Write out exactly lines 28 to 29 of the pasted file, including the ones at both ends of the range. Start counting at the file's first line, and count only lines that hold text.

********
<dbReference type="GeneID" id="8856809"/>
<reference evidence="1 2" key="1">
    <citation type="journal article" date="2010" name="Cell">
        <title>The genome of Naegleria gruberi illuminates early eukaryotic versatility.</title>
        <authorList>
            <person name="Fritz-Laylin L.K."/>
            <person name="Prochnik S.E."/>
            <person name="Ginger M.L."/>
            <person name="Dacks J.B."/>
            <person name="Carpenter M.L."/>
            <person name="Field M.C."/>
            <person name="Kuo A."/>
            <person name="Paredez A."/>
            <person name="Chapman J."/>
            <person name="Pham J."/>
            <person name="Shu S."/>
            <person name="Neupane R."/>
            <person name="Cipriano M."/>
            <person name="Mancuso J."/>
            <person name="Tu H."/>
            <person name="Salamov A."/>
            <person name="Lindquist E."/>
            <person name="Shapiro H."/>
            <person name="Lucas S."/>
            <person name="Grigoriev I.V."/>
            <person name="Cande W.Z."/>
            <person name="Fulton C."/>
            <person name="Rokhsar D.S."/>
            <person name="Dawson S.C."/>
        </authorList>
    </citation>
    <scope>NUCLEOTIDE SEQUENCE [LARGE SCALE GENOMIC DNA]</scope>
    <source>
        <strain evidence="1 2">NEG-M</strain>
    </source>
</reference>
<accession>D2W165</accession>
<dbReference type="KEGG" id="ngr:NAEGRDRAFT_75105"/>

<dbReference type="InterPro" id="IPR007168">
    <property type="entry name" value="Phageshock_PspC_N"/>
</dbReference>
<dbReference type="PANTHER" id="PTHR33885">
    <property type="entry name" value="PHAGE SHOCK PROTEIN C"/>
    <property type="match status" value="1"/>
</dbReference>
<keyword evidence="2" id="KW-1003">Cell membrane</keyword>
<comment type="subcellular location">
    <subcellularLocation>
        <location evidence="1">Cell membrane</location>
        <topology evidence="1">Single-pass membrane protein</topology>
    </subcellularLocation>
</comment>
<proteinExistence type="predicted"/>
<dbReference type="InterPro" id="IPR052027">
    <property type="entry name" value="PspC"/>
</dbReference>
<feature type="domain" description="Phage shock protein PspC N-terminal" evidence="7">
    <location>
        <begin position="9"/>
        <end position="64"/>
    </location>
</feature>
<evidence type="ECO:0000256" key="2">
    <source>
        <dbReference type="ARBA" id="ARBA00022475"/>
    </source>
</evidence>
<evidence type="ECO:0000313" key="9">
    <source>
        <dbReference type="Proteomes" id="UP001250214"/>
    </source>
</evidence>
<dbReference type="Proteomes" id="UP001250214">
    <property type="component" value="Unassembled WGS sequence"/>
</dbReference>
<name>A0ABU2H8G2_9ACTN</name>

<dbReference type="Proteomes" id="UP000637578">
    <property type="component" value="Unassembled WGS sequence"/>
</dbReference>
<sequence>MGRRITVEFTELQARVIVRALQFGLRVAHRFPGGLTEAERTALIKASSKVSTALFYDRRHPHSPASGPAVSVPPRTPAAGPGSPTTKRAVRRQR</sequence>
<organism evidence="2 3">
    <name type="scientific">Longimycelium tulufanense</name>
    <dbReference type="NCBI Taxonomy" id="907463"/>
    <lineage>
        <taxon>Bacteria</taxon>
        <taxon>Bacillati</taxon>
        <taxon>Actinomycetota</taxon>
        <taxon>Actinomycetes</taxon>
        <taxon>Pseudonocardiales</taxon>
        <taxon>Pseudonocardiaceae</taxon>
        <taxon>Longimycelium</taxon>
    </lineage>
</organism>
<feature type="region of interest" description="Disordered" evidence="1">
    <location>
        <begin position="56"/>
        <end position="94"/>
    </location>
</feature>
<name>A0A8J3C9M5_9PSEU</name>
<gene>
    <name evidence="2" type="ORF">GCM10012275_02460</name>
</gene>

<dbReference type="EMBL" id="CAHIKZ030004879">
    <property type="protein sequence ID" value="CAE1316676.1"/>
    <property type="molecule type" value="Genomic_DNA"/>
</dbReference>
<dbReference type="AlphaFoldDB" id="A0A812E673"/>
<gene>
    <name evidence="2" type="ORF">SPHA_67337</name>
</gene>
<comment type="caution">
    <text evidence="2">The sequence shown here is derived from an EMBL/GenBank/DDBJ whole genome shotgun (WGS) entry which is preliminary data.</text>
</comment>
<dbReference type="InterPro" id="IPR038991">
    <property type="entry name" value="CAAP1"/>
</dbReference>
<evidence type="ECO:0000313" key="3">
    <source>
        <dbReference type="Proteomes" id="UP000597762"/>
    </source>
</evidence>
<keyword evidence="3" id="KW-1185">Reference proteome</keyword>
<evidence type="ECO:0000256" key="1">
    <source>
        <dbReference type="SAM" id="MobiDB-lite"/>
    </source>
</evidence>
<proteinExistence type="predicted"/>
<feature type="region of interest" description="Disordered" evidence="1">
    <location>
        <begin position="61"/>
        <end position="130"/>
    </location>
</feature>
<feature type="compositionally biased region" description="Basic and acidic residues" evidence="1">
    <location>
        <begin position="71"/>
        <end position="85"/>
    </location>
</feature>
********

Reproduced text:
            <person name="Rokhsar D.S."/>
            <person name="Dawson S.C."/>